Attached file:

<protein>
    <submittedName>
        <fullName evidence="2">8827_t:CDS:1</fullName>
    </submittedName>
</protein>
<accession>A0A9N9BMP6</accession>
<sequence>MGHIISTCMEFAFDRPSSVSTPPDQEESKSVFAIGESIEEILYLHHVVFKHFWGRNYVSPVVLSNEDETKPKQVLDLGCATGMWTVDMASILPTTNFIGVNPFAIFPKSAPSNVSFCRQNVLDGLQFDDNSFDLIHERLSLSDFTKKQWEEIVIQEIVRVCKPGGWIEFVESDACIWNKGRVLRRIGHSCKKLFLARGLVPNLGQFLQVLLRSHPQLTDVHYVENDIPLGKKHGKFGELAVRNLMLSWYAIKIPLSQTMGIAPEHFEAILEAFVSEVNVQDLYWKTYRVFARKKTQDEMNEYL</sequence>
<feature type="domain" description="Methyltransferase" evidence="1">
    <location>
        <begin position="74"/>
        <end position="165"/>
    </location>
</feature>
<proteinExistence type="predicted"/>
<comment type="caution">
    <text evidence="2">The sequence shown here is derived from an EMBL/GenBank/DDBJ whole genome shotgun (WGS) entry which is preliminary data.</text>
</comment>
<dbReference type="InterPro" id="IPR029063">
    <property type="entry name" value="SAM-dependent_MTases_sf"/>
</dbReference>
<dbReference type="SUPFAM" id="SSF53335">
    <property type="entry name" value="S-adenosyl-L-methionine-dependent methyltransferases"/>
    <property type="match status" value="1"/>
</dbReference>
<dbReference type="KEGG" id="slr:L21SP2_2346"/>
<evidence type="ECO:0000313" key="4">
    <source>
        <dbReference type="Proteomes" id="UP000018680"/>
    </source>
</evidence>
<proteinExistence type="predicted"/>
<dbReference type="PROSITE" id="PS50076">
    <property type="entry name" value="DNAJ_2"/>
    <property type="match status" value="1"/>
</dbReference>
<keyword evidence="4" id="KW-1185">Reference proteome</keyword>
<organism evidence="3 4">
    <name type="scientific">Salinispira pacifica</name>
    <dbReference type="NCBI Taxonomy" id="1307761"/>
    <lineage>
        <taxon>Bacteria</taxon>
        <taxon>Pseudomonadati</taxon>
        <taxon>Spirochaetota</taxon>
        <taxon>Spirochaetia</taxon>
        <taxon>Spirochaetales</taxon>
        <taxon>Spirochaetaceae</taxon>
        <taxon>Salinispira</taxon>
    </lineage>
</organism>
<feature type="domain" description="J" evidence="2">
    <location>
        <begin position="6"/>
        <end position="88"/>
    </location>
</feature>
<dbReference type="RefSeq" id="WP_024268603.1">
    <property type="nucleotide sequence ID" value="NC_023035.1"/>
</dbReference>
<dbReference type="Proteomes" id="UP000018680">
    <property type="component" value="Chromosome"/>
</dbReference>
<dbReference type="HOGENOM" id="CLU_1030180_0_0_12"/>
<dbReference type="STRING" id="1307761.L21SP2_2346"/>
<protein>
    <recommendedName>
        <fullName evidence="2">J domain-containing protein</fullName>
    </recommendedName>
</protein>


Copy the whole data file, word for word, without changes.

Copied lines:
<protein>
    <submittedName>
        <fullName evidence="2">8827_t:CDS:1</fullName>
    </submittedName>
</protein>
<accession>A0A9N9BMP6</accession>
<sequence>MGHIISTCMEFAFDRPSSVSTPPDQEESKSVFAIGESIEEILYLHHVVFKHFWGRNYVSPVVLSNEDETKPKQVLDLGCATGMWTVDMASILPTTNFIGVNPFAIFPKSAPSNVSFCRQNVLDGLQFDDNSFDLIHERLSLSDFTKKQWEEIVIQEIVRVCKPGGWIEFVESDACIWNKGRVLRRIGHSCKKLFLARGLVPNLGQFLQVLLRSHPQLTDVHYVENDIPLGKKHGKFGELAVRNLMLSWYAIKIPLSQTMGIAPEHFEAILEAFVSEVNVQDLYWKTYRVFARKKTQDEMNEYL</sequence>
<feature type="domain" description="Methyltransferase" evidence="1">
    <location>
        <begin position="74"/>
        <end position="165"/>
    </location>
</feature>
<proteinExistence type="predicted"/>
<comment type="caution">
    <text evidence="2">The sequence shown here is derived from an EMBL/GenBank/DDBJ whole genome shotgun (WGS) entry which is preliminary data.</text>
</comment>
<dbReference type="InterPro" id="IPR029063">
    <property type="entry name" value="SAM-dependent_MTases_sf"/>
</dbReference>
<dbReference type="SUPFAM" id="SSF53335">
    <property type="entry name" value="S-adenosyl-L-methionine-dependent methyltransferases"/>
    <property type="match status" value="1"/>
</dbReference>
<dbReference type="KEGG" id="slr:L21SP2_2346"/>
<evidence type="ECO:0000313" key="4">
    <source>
        <dbReference type="Proteomes" id="UP000018680"/>
    </source>
</evidence>
<proteinExistence type="predicted"/>
<dbReference type="PROSITE" id="PS50076">
    <property type="entry name" value="DNAJ_2"/>
    <property type="match status" value="1"/>
</dbReference>
<keyword evidence="4" id="KW-1185">Reference proteome</keyword>
<organism evidence="3 4">
    <name type="scientific">Salinispira pacifica</name>
    <dbReference type="NCBI Taxonomy" id="1307761"/>
    <lineage>
        <taxon>Bacteria</taxon>
        <taxon>Pseudomonadati</taxon>
        <taxon>Spirochaetota</taxon>
        <taxon>Spirochaetia</taxon>
        <taxon>Spirochaetales</taxon>
        <taxon>Spirochaetaceae</taxon>
        <taxon>Salinispira</taxon>
    </lineage>
</organism>
<feature type="domain" description="J" evidence="2">
    <location>
        <begin position="6"/>
        <end position="88"/>
    </location>
</feature>
<dbReference type="RefSeq" id="WP_024268603.1">
    <property type="nucleotide sequence ID" value="NC_023035.1"/>
</dbReference>
<dbReference type="Proteomes" id="UP000018680">
    <property type="component" value="Chromosome"/>
</dbReference>
<dbReference type="HOGENOM" id="CLU_1030180_0_0_12"/>
<dbReference type="STRING" id="1307761.L21SP2_2346"/>
<protein>
    <recommendedName>
        <fullName evidence="2">J domain-containing protein</fullName>
    </recommendedName>
</protein>